This data uses primary and secondary sources of data. Secondary data files used in this study are listed in the document: Dataset Guide 06.28.2013.docx, which is included in documentation files and publicly downloadable.

One component to this study includes JAVA to develop the estimates used and the creation of a simulation program. Given that JAVA is not a program that ICPSR supports, NACJD requested that the lead methodologist describe the algorithm used and post them on an open forum site. These files are posted here: https://github.com/grouptheory/EPIC.

Methodology

Study Purpose:    The purpose of the study was to measure the size and structure of the underground commercial sex economy in the United States.

Study Design:   

The study employed a multi-method approach, using both qualitative and quantitative data. Existing datasets documenting the market changes for illegal drugs and weapons were analyzed to measure changes in these markets and estimate the overall size of these markets. This was done by measuring changes in a series of "proxy" variables, which were assumed to be proportional to underlying activity. Thus, official national datasets that measured some sort of drug and gun activities over a period of time were collected to measure these changes.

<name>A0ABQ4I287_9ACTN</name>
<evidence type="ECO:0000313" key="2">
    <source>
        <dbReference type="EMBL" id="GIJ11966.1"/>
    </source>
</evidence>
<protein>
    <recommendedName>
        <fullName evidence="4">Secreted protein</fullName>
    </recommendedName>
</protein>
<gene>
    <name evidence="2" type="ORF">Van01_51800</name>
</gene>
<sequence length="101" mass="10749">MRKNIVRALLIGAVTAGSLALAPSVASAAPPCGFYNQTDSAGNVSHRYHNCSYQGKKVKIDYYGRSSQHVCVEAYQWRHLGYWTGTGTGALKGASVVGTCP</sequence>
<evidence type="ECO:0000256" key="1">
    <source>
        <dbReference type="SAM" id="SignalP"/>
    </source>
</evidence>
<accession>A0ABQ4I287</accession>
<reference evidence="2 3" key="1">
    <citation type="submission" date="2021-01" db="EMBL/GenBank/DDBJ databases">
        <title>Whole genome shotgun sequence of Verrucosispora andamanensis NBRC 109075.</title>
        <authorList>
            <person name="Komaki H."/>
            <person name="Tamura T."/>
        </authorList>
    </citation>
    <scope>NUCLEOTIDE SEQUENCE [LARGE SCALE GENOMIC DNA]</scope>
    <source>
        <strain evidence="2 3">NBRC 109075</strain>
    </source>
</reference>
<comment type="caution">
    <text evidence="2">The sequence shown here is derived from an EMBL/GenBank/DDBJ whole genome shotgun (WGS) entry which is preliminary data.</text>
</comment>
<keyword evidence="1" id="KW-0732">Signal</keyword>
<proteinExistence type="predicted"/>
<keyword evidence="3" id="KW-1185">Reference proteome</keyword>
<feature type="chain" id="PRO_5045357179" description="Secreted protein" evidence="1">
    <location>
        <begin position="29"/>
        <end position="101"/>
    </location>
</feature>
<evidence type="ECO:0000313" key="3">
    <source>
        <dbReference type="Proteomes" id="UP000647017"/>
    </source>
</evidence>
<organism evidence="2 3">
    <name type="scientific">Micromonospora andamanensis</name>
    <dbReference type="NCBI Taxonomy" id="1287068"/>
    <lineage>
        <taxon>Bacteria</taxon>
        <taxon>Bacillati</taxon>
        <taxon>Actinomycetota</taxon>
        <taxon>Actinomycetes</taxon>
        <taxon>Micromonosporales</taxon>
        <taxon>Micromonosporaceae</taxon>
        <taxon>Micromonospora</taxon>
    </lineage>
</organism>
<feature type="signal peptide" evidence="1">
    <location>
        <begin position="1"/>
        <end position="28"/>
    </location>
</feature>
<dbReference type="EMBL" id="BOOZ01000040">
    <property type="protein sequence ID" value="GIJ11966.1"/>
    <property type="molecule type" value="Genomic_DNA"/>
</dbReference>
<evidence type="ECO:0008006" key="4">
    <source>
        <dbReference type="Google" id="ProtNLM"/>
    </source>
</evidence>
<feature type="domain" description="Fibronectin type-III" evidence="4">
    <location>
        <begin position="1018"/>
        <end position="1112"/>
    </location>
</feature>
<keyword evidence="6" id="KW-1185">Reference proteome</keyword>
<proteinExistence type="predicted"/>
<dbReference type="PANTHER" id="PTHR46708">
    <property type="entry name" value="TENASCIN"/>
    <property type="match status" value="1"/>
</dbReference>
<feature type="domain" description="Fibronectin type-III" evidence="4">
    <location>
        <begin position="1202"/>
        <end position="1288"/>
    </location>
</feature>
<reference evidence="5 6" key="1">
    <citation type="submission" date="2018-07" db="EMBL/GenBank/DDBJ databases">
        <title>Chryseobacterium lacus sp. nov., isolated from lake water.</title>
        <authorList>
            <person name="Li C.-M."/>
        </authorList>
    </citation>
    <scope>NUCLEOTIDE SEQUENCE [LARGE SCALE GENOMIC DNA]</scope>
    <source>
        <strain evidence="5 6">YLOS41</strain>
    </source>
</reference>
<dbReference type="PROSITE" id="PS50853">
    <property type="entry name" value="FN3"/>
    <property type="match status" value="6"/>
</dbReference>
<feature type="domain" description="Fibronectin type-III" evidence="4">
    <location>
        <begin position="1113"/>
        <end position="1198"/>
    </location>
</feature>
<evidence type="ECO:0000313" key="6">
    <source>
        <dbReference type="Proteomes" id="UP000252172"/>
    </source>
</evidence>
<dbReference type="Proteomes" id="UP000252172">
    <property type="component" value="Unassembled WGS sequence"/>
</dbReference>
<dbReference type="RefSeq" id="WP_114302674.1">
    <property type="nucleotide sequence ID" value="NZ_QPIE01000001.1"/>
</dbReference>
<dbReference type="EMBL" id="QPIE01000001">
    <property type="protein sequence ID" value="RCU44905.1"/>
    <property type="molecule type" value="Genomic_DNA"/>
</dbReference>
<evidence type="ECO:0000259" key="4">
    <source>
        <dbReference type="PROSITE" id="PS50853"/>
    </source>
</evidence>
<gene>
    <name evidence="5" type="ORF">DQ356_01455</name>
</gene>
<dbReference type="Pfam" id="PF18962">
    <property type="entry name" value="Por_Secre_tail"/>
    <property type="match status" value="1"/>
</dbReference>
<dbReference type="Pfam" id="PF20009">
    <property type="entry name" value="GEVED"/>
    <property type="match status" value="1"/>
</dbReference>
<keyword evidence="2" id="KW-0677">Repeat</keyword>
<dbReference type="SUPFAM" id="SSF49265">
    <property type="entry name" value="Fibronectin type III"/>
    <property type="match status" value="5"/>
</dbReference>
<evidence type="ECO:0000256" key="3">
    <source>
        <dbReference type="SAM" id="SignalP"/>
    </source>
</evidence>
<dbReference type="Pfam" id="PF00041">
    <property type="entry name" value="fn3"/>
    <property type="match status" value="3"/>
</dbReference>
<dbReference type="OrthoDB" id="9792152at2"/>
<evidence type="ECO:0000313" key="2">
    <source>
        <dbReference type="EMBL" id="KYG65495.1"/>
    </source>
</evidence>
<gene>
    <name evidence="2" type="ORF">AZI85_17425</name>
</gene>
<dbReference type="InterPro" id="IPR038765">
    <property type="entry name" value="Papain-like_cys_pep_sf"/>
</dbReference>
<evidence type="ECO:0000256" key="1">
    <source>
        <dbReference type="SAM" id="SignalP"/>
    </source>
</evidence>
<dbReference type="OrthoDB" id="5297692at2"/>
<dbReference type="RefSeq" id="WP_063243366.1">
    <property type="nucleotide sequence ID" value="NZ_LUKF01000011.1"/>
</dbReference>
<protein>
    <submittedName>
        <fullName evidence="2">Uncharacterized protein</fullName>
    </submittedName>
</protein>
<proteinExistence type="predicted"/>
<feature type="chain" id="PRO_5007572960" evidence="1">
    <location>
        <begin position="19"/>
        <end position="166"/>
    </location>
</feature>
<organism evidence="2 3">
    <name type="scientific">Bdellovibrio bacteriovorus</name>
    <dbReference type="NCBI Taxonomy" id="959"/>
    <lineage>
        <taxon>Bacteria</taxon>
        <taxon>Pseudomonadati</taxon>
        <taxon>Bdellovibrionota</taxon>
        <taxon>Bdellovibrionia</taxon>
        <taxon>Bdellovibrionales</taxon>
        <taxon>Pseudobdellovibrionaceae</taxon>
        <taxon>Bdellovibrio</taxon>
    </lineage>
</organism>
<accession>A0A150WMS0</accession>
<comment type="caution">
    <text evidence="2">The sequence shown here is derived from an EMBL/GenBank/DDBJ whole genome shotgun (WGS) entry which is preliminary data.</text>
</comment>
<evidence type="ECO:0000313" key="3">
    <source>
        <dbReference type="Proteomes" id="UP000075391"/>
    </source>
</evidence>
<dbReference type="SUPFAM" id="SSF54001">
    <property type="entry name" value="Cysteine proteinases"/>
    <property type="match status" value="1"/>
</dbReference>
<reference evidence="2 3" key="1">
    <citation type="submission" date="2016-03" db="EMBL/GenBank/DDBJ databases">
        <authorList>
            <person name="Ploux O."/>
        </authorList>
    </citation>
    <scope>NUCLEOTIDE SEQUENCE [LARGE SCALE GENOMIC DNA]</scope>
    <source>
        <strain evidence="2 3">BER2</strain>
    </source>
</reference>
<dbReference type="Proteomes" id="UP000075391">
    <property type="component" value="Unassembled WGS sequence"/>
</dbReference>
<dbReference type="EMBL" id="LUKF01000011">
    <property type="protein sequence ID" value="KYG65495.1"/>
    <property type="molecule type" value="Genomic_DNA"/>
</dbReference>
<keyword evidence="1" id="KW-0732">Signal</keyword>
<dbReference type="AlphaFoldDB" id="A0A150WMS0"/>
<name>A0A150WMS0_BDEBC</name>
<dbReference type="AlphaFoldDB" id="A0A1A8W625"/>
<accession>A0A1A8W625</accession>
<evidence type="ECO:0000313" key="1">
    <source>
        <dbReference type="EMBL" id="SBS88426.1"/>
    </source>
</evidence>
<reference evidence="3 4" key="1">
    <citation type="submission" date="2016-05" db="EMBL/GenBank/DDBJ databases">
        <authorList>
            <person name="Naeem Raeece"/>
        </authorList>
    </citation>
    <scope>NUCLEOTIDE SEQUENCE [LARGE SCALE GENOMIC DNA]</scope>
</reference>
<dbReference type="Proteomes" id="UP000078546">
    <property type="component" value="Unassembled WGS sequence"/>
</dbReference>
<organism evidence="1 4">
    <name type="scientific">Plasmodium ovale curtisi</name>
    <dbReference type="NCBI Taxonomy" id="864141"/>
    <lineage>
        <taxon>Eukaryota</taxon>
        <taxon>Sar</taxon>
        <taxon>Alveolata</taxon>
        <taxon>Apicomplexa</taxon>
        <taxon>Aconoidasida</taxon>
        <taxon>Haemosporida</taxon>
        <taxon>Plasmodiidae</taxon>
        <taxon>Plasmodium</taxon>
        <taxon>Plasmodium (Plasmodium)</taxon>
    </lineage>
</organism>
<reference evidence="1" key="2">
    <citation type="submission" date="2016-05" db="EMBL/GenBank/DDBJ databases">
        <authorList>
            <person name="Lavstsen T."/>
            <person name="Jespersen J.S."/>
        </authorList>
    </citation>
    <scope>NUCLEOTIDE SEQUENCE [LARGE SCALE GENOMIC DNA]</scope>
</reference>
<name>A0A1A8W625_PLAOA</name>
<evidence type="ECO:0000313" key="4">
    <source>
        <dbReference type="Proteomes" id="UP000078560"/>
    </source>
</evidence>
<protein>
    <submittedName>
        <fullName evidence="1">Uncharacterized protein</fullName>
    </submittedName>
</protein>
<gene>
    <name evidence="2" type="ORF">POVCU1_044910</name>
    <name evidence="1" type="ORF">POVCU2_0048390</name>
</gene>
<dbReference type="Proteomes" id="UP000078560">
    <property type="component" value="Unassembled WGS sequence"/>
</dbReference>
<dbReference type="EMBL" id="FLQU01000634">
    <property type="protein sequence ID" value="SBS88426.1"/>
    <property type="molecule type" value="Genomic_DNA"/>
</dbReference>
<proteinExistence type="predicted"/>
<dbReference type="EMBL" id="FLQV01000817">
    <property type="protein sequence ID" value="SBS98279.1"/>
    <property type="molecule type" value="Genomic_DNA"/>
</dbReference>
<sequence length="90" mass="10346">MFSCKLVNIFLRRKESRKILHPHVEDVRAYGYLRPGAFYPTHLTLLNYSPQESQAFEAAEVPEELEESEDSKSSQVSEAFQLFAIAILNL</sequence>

Qualitative data was collected through interviews with 119 stakeholders and 142 convicted offenders, including local and federal law enforcement officers, prosecutors, pimps/sex traffickers, sex workers, and child pornographers. A total of 119 in-person, semi structured stakeholder and offender interviews were conducted about the structure of the underground commercial sex economy (UCSE), the profits generated through the UCSE, networking within the UCSE, and changes in the UCSE over time.

Sample:   

Researchers employed a targeted, purposive sample of urban areas as study sites. Sites were selected from a list of the 100 largest metro statistical areas by population as defined by the Census Bureau and then narrowed down to 17 sites based off the following criteria:

  • Number of convictions in the Federal Justice Statistics Resource Center (FJSRC) data for UCSE-related offenses (at least 20).
  • Recommendations from UCSE subject experts.
  • Existence of a federally-funded human trafficking task force.
  • Willingness of local law enforcement to work with researchers on this issue.
  • Availability of gun and drug data to be used as proxies
  • Geographic location.
  • Where the city falls within known "pimp circuits" in the United States.

Participants were then sought out in the following ways: